The advertisement server runs software for storing the advertisements in a data storage, for monitoring the availability of the advertiser's resources at the contact center over the network, and for selecting and serving the advertisements to the users based on the availability of the advertiser's resources.

2. Main request, inventive step

2.1 The examining division's reasoning and the arguments in the grounds of appeal focused on method claim 10. The Board will do the same. Nevertheless, the same reasons are applicable also to system claim 1.

2.2 The examining division considered that the method in claim 10 of the main request contained a mixture of technical and non-technical features. The established approach for dealing with such mixed-type inventions is the "COMVIK approach" (see T 641/00 - Two identities / COMVIK, OJ 2003, 352).

In the COMVIK approach, the non-technical features do not contribute to inventive step. Instead, they may be part of the problem in the form of a non-technical requirement specification given to the skilled person to implement.

2.3 In the present case, the disputed point concerns which features of the invention are non-technical, i.e. what goes in the non-technical requirement specification.

The examining division argued that the following steps in claim 10 were non-technical:

(a) storing advertisements;

(b) monitoring availability of the advertiser's resources at the contact center; and

(c) serving advertisements to users based on at least in part on information about the advertiser's resources determined in step (b).

The appellant argued that all of the features in claim 10 were technical, because they all interacted for solving the technical problem of managing the communication load on the contact center.

2.4 The Board does not fully agree with the approach taken by the examining division. Indeed, step (a) involves storing data in a data storage, which is a technical activity involving technical means.

In T 1463/11 - "Universal merchant platform / CardinalCommerce", it was held that a non-technical requirement specification cannot include any technical means, no matter how trivial or notorious. Those features should instead be evaluated for obviousness as part of the technical implementation. The Board shares this view. Therefore, while the advertisement itself is cognitive content, which belongs in the non-technical requirement specification, the step of storing it is part of the technical implementation.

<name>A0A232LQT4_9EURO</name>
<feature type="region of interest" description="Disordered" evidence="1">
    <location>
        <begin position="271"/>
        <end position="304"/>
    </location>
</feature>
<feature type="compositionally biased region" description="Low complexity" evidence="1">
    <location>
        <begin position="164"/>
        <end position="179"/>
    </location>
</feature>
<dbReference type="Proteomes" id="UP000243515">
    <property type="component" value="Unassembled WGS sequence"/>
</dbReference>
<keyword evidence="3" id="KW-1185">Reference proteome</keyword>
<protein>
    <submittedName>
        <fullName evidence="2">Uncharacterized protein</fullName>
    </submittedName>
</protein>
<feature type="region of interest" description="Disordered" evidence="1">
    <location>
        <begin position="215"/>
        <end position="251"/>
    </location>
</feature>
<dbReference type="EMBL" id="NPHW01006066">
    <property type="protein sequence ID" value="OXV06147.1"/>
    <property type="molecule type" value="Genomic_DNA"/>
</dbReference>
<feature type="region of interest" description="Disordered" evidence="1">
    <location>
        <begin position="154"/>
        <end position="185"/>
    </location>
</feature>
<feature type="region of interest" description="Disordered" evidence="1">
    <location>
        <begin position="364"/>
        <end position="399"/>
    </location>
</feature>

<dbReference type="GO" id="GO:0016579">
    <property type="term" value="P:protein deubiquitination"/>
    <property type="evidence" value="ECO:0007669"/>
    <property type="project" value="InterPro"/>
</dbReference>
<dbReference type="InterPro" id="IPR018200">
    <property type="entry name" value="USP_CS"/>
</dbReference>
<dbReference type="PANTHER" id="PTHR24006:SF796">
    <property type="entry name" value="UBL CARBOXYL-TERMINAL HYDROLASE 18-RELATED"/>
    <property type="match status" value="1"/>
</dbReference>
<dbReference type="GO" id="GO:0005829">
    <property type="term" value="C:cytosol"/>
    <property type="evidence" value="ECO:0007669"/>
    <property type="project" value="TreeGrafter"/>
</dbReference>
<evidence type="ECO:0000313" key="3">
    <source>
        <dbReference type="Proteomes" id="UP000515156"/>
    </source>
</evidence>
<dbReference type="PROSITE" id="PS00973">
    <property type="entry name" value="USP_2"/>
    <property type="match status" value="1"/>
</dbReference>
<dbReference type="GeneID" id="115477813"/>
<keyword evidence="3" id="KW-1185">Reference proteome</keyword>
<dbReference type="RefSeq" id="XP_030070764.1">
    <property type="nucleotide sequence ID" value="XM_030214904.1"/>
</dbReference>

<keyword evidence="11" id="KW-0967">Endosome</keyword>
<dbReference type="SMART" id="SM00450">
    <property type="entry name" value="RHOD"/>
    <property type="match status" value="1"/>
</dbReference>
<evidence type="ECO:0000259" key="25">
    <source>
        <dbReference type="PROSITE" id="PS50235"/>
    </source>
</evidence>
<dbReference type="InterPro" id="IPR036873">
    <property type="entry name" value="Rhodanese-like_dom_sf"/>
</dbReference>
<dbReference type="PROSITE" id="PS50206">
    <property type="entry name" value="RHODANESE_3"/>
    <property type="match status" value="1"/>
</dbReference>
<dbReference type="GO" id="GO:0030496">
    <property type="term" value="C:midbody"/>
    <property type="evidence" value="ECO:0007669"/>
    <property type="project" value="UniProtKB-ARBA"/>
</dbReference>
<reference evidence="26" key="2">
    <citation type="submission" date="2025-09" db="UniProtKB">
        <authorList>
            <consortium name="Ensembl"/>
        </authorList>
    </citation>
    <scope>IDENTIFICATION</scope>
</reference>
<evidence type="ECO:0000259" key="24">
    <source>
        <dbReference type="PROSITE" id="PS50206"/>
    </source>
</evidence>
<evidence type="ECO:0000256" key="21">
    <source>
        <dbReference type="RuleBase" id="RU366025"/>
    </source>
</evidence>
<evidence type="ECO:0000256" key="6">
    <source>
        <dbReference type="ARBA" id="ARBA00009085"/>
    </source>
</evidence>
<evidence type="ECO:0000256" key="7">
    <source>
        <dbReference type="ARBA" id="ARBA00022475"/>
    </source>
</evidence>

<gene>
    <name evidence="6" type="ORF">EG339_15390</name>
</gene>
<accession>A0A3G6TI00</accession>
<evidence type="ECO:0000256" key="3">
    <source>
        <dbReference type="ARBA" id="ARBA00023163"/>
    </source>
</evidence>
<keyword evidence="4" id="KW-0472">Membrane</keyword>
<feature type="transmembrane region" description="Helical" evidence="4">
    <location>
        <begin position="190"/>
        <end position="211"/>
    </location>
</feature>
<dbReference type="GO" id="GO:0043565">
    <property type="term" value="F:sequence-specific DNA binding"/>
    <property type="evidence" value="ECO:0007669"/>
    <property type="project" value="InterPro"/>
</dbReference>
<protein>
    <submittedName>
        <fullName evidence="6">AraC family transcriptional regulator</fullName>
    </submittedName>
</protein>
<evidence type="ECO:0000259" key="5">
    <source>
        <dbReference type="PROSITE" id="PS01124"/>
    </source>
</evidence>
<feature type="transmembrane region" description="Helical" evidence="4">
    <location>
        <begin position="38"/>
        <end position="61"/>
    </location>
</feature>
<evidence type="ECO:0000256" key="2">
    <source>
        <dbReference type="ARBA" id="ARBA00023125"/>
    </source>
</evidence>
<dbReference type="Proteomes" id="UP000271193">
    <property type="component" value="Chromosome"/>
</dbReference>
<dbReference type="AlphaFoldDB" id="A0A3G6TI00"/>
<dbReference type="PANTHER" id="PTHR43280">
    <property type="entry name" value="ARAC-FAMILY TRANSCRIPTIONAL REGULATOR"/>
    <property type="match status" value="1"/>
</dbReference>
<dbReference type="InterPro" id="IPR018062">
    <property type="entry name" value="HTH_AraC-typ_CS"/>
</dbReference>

2.5 On the other hand, the Board does not agree with the appellant that selecting and serving advertisements solves a technical problem.

Advertising is meant to attract customers to a business. By placing an advertisement, the advertiser is hoping to increase customer demand. That is what advertising is all about. Conversely, by not placing the advertisement, the effect of the advertisement is not there. Naturally, the effect of a particular advertisement on customer demand is neither certain, nor predictable; it depends on the customer's subjective response to the advertisement as well as on the product or service in question. If advertising has any objective, credible effect at all, it is not a technical effect; it is an effect on business load.

2.6 The appellant argued that, since the dynamic placement of advertisements controlled the users' behaviour such that a user would not be tempted to send a request to the contact center, the amount of network traffic resulting from customer requests was reduced. This was a technical effect that contributed to inventive step.

The Board is not persuaded. Firstly, claim 10 of the main request does not say that the incoming transactions are received over a network. Therefore, there can be no effect of those transactions on a network.

Secondly, even if the transactions were received over a network, the effect on network traffic would be a direct translation of the corresponding effect on customer demand. In other words, the technical character comes from the context of a networked communication system rather from the advertisement per se. As stated in the headnote of T 483/11 - "Document summary/ARIZAN CORPORATION", a feature does not automatically inherit the technical character of the context in which it occurs. The feature must, itself, make a contribution to that technical context.

2.7 Indeed, any message that is transmitted over a network has an effect on network traffic. That is just a normal and inevitable consequence of sending (or not sending) the message. However, that does not make the message content or the decision of when to send (or not to send) the message technical. In the Board's view, a further technical effect, which goes beyond the inherent effect of the message on the network is required. The Board sees no such further technical effect caused by the selection and serving of advertisements in claim 10.

The requirement of a "further technical effect" was first introduced in connection with computer programs in T 1173/97 - "Computer program product/IBM", OJ EPO 1999, 609. However, the principle holds also for other non-technical subject-matter, which inherently has some "technical" effect (see the Case Law of the Boards of Appeal, 8th edition, I.D.9.1.3 e) and T 1543/06 - "game machine/GAMEACCOUNT")

2.8 For these reasons, the Board judges that the selection and serving of advertisements based on the availability of the advertiser's resources at the contact center goes in the non-technical requirement specification. Starting from a standard networked computer system, the technical problem is how to implement the requirement specification.